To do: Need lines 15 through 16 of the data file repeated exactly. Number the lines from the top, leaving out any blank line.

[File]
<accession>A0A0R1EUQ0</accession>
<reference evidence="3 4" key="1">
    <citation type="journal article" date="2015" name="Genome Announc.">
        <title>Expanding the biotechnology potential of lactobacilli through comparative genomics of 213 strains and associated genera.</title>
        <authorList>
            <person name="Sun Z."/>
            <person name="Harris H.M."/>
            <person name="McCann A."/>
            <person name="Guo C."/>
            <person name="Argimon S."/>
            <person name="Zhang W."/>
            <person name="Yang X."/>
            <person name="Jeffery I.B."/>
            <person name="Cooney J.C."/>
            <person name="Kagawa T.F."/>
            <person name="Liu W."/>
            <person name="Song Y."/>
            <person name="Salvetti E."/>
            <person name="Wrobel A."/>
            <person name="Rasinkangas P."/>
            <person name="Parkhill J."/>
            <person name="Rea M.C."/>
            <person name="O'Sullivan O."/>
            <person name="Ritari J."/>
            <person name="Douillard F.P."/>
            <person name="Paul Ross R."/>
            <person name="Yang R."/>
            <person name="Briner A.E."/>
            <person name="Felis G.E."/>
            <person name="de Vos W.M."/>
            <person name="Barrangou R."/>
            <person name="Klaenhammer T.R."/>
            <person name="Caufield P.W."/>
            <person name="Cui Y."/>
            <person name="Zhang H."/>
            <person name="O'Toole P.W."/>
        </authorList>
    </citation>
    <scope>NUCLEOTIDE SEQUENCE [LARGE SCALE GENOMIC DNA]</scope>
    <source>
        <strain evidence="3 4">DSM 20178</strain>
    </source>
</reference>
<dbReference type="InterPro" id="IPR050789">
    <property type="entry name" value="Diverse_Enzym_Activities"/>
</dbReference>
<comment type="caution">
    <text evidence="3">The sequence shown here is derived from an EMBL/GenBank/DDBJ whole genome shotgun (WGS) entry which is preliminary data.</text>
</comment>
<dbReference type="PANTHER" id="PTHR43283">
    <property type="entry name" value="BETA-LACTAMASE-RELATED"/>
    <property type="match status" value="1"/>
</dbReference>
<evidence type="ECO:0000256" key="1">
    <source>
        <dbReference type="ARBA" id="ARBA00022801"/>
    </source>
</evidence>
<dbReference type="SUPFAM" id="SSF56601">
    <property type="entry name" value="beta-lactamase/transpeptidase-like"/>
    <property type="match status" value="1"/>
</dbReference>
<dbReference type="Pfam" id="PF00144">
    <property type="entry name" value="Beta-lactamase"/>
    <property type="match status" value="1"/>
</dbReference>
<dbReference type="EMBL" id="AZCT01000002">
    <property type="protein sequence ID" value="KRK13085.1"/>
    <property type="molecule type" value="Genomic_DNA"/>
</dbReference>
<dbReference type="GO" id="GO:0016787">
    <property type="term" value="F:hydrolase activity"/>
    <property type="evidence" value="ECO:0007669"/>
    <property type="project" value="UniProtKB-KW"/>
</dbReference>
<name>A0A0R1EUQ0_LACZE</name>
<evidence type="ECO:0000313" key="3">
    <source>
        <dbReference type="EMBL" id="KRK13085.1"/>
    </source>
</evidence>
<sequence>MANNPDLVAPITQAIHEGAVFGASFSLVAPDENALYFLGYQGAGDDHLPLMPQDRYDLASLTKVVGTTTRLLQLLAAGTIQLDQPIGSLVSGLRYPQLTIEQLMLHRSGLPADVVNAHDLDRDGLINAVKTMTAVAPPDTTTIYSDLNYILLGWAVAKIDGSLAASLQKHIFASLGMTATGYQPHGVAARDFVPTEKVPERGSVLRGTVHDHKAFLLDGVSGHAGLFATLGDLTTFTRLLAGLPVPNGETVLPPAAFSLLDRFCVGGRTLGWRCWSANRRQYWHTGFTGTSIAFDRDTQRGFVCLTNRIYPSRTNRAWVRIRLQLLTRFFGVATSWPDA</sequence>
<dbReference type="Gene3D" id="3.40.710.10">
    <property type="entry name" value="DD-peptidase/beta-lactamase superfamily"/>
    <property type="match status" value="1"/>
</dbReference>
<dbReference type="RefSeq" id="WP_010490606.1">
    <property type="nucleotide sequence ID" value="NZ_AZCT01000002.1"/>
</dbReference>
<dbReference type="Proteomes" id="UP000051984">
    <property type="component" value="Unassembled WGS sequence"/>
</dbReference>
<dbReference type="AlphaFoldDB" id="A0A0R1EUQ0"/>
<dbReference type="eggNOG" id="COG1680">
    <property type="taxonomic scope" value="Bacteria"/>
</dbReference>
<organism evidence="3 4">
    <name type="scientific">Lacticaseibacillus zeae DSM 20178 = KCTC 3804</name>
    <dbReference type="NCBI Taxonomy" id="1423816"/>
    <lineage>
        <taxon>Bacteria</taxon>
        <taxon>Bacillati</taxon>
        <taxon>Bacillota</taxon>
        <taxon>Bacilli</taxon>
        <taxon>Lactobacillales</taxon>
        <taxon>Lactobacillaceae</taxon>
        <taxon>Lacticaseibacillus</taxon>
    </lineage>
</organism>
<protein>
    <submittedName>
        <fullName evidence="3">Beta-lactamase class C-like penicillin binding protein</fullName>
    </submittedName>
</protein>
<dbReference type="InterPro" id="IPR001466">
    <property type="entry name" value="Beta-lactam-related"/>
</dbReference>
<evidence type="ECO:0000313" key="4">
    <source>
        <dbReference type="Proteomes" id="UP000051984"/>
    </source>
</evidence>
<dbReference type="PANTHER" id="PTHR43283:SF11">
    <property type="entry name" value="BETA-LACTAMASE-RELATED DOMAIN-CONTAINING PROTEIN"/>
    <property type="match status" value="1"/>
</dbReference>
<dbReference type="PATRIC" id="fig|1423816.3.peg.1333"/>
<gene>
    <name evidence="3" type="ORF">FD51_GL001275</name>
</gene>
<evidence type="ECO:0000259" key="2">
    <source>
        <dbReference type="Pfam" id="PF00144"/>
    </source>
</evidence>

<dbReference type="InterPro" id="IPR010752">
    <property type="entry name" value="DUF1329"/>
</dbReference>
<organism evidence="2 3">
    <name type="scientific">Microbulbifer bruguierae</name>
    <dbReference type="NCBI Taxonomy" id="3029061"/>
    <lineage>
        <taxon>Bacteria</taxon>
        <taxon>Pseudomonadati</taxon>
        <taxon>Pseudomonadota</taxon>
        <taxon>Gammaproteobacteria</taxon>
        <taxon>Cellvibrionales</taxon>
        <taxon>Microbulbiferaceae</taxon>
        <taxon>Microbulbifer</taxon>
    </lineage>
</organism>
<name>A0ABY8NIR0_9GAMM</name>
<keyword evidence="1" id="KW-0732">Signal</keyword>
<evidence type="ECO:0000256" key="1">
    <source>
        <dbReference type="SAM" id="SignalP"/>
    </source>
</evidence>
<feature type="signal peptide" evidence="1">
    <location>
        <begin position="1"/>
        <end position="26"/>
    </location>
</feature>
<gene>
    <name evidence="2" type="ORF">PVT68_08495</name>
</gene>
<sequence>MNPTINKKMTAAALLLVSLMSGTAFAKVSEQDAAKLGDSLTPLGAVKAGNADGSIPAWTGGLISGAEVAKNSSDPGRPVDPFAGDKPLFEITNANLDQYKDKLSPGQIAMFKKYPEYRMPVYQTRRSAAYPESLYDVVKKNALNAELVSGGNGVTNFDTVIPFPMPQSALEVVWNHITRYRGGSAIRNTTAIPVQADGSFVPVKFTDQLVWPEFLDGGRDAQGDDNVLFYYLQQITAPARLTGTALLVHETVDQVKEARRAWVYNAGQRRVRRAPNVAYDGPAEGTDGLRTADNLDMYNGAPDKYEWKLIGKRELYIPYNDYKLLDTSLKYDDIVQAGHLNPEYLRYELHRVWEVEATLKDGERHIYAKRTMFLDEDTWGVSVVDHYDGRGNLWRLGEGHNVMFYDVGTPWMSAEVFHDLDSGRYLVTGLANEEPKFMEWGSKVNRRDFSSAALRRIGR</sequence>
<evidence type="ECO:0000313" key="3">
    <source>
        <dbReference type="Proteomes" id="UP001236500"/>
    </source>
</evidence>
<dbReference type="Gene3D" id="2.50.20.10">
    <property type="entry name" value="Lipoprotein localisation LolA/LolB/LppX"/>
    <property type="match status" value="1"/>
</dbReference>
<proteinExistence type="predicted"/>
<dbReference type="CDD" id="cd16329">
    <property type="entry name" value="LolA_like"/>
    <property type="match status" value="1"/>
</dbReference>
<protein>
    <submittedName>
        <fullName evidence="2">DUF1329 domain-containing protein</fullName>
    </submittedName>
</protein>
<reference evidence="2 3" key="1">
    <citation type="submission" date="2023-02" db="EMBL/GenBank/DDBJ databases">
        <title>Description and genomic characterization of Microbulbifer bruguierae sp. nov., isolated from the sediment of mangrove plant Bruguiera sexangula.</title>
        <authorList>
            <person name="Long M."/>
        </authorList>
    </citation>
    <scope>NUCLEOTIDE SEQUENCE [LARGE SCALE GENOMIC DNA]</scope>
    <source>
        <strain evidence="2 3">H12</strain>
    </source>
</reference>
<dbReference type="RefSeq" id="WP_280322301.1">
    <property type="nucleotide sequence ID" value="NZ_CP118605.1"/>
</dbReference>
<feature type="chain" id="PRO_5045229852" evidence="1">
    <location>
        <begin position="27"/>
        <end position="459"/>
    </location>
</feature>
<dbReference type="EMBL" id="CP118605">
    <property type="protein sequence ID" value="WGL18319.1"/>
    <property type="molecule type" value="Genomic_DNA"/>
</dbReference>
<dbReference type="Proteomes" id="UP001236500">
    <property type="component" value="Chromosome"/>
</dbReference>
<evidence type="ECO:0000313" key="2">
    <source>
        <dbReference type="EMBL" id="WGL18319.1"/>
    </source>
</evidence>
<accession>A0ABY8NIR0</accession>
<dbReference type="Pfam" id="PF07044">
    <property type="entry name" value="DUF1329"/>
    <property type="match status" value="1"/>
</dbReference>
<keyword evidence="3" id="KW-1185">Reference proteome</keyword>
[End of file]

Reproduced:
            <person name="Kagawa T.F."/>
            <person name="Liu W."/>